11. 2000' (or slightly lower depending on clouds and airspeed!) doesn't bother me at all, but it is interesting to note in my case both times I've had to cutaway my main and land my reserve were jumps from 2000'. . . . not related to exit altitude (pretty sure same malfunction would've occured from a terminal opening) I don't think, but interesting anyway.
  12. Something so broad as to cover all jump planes will not happen. There are many jump pilots who will never fly a turbine, much less a twin-turbine such as an Otter, KA, or Skyvan. Even then, flying a KA with jumpers is very different from something like an Otter, which is far different from flying a 180 or 182. In my experience, government never gets it right anyway when they try to set rules or standards. USPA if I'm not mistaken already has material on being a jump pilot.
  13. The only thing I could directly transfer from my experience jumping to my experience flying was keeping my head on a swivel. Outside of controlled airspace, the other airplanes don't have to have radios, and even if they do many pilots won't talk on the radio, relying on you seeing and avoiding them. My CFI actually commented on me spotting the other traffic MUCH quicker than her other students. Other than that, enjoy it! It's different and rewarding!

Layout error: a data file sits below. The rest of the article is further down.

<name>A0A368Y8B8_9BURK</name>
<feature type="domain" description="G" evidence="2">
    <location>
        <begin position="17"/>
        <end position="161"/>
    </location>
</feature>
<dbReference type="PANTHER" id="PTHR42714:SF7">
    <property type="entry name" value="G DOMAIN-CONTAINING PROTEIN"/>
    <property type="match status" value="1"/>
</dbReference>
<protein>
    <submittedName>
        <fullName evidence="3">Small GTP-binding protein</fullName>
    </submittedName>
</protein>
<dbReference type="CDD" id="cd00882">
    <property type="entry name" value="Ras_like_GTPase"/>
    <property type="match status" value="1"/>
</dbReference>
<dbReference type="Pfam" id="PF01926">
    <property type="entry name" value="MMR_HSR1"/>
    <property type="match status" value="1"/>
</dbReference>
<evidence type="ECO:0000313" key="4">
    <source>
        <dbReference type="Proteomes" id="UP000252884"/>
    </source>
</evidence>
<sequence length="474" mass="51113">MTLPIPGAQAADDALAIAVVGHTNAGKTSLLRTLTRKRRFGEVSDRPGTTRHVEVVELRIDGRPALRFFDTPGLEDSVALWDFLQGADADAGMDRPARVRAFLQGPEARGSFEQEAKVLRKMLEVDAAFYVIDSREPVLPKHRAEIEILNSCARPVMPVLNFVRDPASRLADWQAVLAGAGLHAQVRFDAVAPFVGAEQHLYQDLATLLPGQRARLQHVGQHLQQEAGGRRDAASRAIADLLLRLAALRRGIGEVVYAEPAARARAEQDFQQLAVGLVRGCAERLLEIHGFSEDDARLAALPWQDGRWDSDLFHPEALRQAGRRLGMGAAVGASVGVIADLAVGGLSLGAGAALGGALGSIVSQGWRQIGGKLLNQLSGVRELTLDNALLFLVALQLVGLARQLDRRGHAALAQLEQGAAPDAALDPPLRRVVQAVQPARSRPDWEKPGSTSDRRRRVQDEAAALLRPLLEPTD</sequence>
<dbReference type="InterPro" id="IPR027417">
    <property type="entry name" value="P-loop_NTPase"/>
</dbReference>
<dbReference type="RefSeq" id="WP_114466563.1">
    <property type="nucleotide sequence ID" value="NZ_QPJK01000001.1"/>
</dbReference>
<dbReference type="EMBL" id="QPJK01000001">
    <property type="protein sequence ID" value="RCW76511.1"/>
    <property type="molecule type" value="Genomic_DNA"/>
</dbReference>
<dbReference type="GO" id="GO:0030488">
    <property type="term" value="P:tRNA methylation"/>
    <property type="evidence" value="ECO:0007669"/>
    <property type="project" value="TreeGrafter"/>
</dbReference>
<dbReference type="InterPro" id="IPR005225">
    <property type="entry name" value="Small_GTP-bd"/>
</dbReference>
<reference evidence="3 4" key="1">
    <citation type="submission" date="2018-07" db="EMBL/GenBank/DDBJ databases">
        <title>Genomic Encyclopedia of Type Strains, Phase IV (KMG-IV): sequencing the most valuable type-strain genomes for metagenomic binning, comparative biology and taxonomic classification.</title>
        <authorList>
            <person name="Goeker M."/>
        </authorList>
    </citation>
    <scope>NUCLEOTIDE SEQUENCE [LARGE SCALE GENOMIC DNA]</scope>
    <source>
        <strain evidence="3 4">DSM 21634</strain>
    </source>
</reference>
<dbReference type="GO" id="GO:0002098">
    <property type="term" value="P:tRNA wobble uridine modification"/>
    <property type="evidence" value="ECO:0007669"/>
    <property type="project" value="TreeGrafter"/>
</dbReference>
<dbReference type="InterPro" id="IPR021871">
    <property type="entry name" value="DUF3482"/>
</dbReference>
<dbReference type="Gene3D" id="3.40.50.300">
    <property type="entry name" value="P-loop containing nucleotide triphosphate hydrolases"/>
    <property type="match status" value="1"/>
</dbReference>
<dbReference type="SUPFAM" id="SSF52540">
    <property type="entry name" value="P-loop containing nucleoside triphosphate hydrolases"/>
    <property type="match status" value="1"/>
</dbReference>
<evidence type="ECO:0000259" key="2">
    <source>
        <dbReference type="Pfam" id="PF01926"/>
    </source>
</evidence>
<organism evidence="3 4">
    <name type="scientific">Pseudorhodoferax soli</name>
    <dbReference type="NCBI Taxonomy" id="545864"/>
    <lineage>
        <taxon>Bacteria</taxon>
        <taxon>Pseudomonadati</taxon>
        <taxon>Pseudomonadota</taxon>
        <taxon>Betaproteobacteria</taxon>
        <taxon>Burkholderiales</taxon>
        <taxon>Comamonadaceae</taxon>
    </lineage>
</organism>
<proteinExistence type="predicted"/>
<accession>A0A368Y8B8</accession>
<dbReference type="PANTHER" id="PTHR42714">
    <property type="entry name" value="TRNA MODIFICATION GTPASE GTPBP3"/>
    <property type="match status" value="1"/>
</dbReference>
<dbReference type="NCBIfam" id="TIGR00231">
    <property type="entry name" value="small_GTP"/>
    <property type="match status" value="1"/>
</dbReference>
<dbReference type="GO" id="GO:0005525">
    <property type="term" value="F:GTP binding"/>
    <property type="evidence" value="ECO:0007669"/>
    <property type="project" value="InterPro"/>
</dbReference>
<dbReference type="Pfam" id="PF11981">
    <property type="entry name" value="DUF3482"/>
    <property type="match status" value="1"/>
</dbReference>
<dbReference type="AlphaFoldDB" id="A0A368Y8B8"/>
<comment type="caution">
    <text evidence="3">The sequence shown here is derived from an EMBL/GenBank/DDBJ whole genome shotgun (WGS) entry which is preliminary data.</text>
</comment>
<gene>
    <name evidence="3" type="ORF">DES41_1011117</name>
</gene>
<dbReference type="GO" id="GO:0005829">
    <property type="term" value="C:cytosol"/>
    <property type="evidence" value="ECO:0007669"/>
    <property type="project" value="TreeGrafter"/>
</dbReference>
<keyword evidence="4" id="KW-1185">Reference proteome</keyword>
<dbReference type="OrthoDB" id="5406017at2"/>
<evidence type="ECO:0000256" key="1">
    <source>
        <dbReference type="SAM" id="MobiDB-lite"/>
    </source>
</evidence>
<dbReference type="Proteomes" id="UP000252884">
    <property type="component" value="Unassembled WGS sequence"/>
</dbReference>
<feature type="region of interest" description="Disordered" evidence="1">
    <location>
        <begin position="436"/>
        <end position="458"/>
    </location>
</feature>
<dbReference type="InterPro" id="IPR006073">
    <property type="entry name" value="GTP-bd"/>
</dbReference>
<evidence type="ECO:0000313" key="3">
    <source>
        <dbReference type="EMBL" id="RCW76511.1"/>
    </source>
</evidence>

14. You too? I was fortunate enough to be raised on a static-line at a small reciprocating DZ, so I laugh a little at the children of turbine AFF when they mention the fear of getting out "low" (5000' and below). Anyway, a visiting recent AFF grad was amazed that the price list in manifest had a listing for 2000' ($9), and said they'd never seen anybody get out that low before, didn't think it was safe, blah blah blah. I was planning on just a H&P from 3 on the next load, so I told them I'd get out at 2000 instead to show them it wasn't really any different, aside from a little less available freefall time. So off we go in the plane, pilot lines up on jumprun, we get over the DZ right at 2000', and out I go. Take just a second to clear the plane, open the parachute, and BAM! . . . a nice slow speed malf that my best explanation is tension knots in the left A lines (slider passed down over it and was at risers, but the entire left side of the canopy would not fully inflate, and the left A lines looked tangled up. Had the exact same identical malfunction just 2 weeks prior to this on a terminal deployment, also resulting in a reserve ride. This prompted me to finally put new lines on the Sabre2. They only had about 800+ logged jumps on them at this point :-D,it behaves and flies much nicer now) It wasn't square, it was only partially steerable, and I wasn't planning on letting it lose its questionable stability 15' off the ground. I tried a few seconds to clear the tangle, shaking and pulling and un-tensioning said lines, sweet talking them, promising I'd call, kicking, all to no success. When after 5 or 10 seconds of this and no progress (it looked like it would clear itself at any time, what a tease!), I cutaway and deployed the reserve, had a fully landable canopy even with the malf and trying to clear it by about 1200'. AFF grad does their jump, lands, walks over and says "If you'd got out at 3 or even 5, the same thing would've likely happened. I still don't plan on intentionally getting out real low, but I don't think I'd be afraid to anymore after watching you just now". Edit for spelling